Exceptions or items and services that may be covered listed on www.cms.gov are: Medicare Preventive Services, Transitional Care Management, Chronic Care Management, and Advance Care Planning. CMS states: “Medicare may cover items and services administered to alleviate pain or discomfort, even if such use may increase the risk of death, if not furnished for the specific purpose of causing death”.

Medically Reasonable and Necessary

Medicare typically covers time-tested technologies and procedures. In order to qualify as medically “reasonable and necessary”, services and items should be proven safe and effective. They must meet the following criteria:

  • Be consistent with the symptoms or diagnosis of the illness or injury under treatment.
  • Be necessary and consistent with generally accepted professional medical standards (e.g., not experimental or investigational)
  • Are not provided primarily for the convenience of the patient, the attending physician, or other physician or supplier.
  • Are furnished at the most appropriate level that can be provided safely and effectively to the patient.

The conditions for coverage as stated by CMS are: “Services must meet specific medical necessity requirements in the statute, regulations, manuals, and any medical necessity criteria defined by National Coverage Determinations (NCDs) and Local Coverage Determinations (LCDs), if any apply. For every service you bill, you must indicate the specific sign, symptom, or patient complaint that makes the service reasonable and necessary”.

More details on Medicare non-covered services and exceptions are available at: https://www.cms.gov/outreach-and-education/medicare-learning-network-mln/mlnproducts/downloads/items-and-services-not-covered-under-medicare-booklet-icn906765.pdf

Billing for Non-covered Services

According to Medicare rules, in certain cases, physicians can bill patients for services falling in the non-covered categories.

If a Medicare patient wishes to receive services that may not be considered medically reasonable and necessary, or the provider feels that Medicare may deny the service for another reason, the patient should be informed that they may be responsible for paying for the service.

To provide non-covered services, the provider must establish upfront financial agreements with the patient, including:

  • Advance arrangements for non-covered services.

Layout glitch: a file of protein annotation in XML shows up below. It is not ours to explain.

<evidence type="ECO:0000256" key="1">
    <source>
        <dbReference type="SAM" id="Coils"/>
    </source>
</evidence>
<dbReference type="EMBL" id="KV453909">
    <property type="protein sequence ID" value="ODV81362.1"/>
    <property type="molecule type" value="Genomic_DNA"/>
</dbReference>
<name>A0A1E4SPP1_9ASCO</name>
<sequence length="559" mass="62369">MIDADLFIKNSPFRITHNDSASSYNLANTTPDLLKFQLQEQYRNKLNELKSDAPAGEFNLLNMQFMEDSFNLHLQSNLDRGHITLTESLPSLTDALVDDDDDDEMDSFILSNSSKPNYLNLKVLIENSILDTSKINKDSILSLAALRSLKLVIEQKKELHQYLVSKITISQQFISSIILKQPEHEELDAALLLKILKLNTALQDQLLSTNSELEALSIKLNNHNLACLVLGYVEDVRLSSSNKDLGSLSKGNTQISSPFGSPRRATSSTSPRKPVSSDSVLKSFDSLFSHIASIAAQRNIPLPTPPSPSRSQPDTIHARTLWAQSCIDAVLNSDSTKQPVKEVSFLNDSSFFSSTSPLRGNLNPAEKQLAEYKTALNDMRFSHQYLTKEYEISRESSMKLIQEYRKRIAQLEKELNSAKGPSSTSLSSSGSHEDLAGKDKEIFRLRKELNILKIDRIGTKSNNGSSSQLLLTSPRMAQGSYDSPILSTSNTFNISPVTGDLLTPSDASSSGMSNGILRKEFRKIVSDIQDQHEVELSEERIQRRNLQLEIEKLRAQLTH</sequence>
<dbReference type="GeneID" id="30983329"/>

• Obtain a signed document specifying the non-covered service. Before billing a patient for a service denied by Medicare as investigational or not medically necessary, it is mandatory to have the patient sign an Advance Beneficiary Notice (ABN) before providing the service.
  • The patient acknowledges sole responsibility for payment. A service-specific acknowledgment is required as generic waivers are deemed insufficient by CMS.

The ABN must include a detailed description of the intended service, an estimated cost within a $100 range, and an explanation of why it is anticipated that Medicare will not cover the service. The ABN will allow the patient to make an informed decision about whether to get the service and accept responsibility to pay for it out of pocket if Medicare does not pay.

When an ABN is secured, append modifier GA (waiver of liability statement issued as required by payer policy, individual case) to the relevant line item(s) on the claim to signify that the patient has been duly informed.

Familiarizing yourself with these rules and effectively incorporating them into your practice enhances the chances of receiving payment for essential services, even when not covered by Medicare. However, navigating the intricacies of payer guidelines can be challenging. Simplify the process by outsourcing medical billing to a competent service provider. With expertise in billing regulations, these professionals stay updated with the rules related to billing patients for uncovered services, helping physicians in securing payment for such services.

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Rajeev Rajagopal

Rajeev Rajagopal, the President of OSI, has a wealth of experience as a healthcare business consultant in the United States. He has a keen understanding of current medical billing and coding standards.